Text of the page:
If you don't have any Jeff Buckley albums you really should just start out with the excellent Legacy Edition of "Grace." This is his first and only real studio album. This edition includes the original album Grace. Which is excellent on its own. It includes "Last Goodbye," "Hallelujah," and "So Real." There is also a bonus disc with 13 tracks. But the best part of this collection is the extra DVD. It includes a documentary and the videos from the album. It becomes much more important to have a visual portrait of someone who is no longer around. It offers great insight into the man that is Jeff Buckley. This album is like an emotional roller coaster. It remains a favorite album of many. I know that record companies are often just trying to squeeze some extra money out of their artists that pass away. But I look at it more as a gift to the fans. We really do want anything we can get from these favorite artists of ours. Without any real "new" material its nice to have at least these collections and deluxe editions. They keep me satisfied.


Posted by Billyjam, June 10, 2007 08:35am | Post a Comment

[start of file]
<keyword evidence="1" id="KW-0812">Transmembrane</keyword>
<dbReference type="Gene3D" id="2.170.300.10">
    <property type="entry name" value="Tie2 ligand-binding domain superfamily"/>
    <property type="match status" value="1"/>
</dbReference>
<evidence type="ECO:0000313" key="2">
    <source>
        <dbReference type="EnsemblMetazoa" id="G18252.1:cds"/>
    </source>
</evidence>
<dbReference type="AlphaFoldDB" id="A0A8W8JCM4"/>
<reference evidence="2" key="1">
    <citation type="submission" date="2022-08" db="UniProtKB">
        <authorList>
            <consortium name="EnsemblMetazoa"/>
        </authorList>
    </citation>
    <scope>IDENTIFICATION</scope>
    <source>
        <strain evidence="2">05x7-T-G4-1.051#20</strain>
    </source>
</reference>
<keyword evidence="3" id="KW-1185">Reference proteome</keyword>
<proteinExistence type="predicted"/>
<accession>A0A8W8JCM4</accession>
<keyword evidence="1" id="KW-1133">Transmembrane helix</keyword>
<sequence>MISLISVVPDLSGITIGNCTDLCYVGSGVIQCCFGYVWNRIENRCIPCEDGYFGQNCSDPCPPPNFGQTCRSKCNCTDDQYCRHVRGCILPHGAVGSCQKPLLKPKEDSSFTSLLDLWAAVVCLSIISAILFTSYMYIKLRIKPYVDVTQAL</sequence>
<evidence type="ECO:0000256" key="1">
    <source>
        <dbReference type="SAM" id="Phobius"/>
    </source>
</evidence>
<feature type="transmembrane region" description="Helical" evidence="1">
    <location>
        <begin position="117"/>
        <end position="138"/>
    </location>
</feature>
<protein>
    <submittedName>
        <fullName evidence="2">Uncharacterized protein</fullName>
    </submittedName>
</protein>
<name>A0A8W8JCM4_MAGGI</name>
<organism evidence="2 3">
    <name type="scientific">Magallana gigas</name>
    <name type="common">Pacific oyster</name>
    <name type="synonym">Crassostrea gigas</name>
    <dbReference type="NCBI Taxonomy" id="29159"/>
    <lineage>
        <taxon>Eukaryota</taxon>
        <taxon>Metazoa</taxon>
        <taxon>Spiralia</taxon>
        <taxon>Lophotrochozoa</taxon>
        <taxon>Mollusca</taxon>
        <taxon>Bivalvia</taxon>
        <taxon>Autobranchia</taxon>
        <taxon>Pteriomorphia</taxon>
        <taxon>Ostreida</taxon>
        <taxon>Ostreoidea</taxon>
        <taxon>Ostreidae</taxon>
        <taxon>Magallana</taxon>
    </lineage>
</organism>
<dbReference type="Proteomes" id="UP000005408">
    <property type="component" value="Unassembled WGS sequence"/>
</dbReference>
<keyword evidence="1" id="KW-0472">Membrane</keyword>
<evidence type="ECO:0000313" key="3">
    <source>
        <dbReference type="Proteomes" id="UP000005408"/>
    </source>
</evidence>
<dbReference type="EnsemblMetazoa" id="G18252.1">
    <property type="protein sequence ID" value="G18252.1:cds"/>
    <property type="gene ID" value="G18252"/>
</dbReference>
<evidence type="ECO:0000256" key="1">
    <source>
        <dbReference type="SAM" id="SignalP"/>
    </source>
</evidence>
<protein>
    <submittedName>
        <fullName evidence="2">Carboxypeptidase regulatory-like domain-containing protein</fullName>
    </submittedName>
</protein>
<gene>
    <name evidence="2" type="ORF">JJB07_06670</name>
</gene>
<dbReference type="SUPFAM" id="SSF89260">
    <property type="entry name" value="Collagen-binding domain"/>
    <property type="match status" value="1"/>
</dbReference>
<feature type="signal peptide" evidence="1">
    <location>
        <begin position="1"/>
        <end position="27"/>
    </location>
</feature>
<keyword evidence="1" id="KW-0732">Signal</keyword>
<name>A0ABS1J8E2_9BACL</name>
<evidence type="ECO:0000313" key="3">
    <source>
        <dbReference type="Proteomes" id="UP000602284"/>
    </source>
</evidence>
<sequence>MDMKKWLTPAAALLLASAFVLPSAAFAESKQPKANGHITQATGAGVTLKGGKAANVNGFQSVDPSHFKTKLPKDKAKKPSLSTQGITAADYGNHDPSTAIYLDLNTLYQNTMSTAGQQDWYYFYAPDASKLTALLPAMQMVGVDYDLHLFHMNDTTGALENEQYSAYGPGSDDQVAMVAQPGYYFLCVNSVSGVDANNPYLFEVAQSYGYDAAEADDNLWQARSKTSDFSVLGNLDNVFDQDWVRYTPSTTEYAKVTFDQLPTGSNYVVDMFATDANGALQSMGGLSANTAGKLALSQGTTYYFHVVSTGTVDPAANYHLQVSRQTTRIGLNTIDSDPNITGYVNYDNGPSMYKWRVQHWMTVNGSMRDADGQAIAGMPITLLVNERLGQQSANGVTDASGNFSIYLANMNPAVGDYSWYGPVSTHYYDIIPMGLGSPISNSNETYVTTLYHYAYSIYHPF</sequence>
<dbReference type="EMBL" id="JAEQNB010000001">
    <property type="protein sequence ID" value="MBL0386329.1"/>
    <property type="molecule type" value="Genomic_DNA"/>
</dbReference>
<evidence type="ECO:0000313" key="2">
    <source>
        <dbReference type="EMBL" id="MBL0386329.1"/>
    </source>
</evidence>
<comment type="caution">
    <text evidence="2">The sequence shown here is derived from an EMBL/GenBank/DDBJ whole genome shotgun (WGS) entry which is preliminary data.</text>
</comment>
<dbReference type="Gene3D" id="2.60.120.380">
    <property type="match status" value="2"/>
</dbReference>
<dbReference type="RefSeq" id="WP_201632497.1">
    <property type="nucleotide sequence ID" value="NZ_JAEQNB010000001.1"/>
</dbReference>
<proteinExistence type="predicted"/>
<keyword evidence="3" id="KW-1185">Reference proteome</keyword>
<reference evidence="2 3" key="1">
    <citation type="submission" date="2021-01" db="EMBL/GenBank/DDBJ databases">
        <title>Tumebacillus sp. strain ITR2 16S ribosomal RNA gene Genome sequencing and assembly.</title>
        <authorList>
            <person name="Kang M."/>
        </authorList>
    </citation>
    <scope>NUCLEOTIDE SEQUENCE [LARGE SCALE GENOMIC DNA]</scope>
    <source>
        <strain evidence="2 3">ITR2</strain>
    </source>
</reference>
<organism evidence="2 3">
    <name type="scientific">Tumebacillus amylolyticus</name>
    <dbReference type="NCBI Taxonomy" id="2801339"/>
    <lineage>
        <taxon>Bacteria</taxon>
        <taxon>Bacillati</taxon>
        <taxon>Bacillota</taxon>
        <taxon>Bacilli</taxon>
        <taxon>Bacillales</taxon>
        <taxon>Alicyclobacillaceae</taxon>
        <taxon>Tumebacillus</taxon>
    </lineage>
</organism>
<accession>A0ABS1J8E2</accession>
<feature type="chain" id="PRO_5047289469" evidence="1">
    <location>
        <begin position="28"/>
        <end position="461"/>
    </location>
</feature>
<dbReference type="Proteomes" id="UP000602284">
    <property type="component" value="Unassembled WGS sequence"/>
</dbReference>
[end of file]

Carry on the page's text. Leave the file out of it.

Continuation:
After yesterday's AMOEBLOG (the first part of this three part showcase of the graffiiti art outside Amoeba Music on Haight St.) two good comments were posted -- both positive/pro graffiti art. Melissa in SF wrote that she is also in favor of graffiti as art but how she'd "wish they'd clean up them big heads in the's all messed up with cheap tags and dirt, and that has been my fave piece forever!" -- this in reference to one of the heads captured in the pic to the left here and also below in four pics. I agree with Melissa. And to me these particular images are just so striking that I literally could stand (or sit) in front of them for hours on end gazing upon their blinding beauty. And truth-be-told, I have spent a lot of time doing just that -- sitting down for long periods and slowly taking in the street art in front of me. It's no different than going to a gallery/museum and allowing ample time to fully absorb an art exhibit. Which reminds me of one time a few years ago downtown San Francisco on opening night for the MoMa for some hot, hot show. I wish I could remember exactly what the new about-to-be-unveiled exhibit was. It was one of those really well-publicized and hyped exhibits that everyone was talking about at the time...kinda like the buzz surrounding the ongoing Vivienne Westwood show in SF. But anyway, the point was that it was opening night and there was a huge mob of people (many there to be seen or to simply chug down the complimentary wine and cheese) all queuing up outside. In fact, the line was so long it snaked all the way down Third Street towards Mission and around the corner down this little alley/side street. But on that side street on that chilly San Francisco evening, as everyone was chatting and looking ahead wishing for the line to move faster, right to their left (behind a wire fence) were all these stunningly beautiful fresh graffiti pieces. But the people in line, anxious to get inside, all seemed to ignore the street art that (in my opinion at the time) was way better than the exhibit inside. The point being that street art, like the graffiti that adorns the outside walls of Amoeba SF and across the street from the store too and all around the immediate Haight Street 'hood, is in reality a wonderful public art gallery there to be enjoyed, and better still, it never has a cover charge.